Prof Jun-Ichi Hayashi from the University of Tsukuba led the study about the role glycine in ageing Tsukuba University

The process of ageing could possibly be reversed by regulating two genes, claims a Japanese study that suggests glycine, the simplest amino acid, could hold the key.

Led by Professor Jun-Ichi Hayashi from the University of Tsukuba, scientists have shown reversal of age-related respiratory function by tweaking two genes involved with the production of glycine.

The Tsukuba team's earlier research has led them to propose that age-associated mitochondrial defects are not controlled by the accumulation of mutations in the mitochondrial DNA (as believed popularly) but by another form of genetic regulation.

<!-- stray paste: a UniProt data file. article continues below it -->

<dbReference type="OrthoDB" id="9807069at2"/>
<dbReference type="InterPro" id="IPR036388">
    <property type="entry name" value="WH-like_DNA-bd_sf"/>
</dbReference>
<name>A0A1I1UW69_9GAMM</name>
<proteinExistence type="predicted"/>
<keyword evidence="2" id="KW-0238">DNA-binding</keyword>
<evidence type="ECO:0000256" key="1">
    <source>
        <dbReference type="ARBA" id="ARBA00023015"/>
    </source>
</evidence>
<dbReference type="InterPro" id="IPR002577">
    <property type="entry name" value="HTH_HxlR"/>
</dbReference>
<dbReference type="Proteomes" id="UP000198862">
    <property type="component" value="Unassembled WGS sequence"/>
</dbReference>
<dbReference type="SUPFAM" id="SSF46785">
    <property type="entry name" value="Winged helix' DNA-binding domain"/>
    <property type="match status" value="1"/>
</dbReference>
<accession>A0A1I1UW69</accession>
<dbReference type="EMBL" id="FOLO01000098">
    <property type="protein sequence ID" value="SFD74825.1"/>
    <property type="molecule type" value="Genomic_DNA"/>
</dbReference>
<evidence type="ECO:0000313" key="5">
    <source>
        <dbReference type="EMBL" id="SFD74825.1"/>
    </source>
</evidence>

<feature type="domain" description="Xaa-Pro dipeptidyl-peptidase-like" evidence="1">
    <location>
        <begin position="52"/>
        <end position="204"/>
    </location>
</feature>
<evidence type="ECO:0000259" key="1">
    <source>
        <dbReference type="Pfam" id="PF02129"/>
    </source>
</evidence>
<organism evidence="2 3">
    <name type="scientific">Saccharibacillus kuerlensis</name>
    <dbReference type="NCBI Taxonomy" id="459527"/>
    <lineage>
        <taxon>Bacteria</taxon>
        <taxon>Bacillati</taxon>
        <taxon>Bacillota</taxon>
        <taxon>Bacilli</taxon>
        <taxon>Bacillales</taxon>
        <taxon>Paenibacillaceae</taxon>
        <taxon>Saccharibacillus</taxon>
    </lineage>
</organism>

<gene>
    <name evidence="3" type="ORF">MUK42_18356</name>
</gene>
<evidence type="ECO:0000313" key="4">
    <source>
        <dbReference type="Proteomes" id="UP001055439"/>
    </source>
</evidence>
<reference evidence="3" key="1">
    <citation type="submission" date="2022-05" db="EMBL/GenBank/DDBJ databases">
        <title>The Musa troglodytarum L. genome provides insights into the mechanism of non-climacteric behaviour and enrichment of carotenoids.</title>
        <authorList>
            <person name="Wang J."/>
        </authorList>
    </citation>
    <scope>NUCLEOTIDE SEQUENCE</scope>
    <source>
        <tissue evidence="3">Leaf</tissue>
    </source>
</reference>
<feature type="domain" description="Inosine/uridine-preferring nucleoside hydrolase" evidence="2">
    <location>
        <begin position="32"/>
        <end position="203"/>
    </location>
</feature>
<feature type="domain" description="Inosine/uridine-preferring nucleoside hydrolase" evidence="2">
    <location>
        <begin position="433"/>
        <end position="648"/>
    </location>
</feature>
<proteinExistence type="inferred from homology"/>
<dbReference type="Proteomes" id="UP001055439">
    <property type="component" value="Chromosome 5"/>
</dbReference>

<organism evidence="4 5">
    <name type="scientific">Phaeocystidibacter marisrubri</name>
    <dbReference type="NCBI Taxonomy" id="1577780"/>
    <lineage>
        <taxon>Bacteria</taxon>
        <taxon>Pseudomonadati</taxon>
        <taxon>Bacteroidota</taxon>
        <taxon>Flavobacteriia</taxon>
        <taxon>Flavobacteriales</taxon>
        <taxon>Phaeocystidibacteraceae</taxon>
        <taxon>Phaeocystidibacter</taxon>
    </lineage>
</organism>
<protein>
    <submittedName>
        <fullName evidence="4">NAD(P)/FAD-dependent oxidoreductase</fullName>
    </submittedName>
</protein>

The team had found that there was no difference in DNA damage in human fibroblast cells derived from young and old people.

This suggested another form of genetic regulation, epigenetic regulation, may be responsible for the age-associated effects seen in the mitochondria and not mutations.

Epigenetic regulation refers to changes in the expression of genes by turning them on or off.

Unlike mutations, these do not affect the DNA sequence itself but only how it is read.

To test the theory, the team reprogrammed the fibroblast lines from the young and elderly groups to take them back to the embryonic stem cell state and then allowed them to grow back.

On examining the cell lines, they found respiration rates comparable in both groups, implying the function was controlled by gene expression.

The search for the genes responsible landed them with CGAT and SHMT2, two genes that regulate glycine production in mitochondria.

This was further confirmed when glycine was added to the culture media of a 97-year-old fibroblast cell line and its respiratory function was restored.

The next step would be to see if glycine and the two genes can be regulated to reverse the ageing process per se.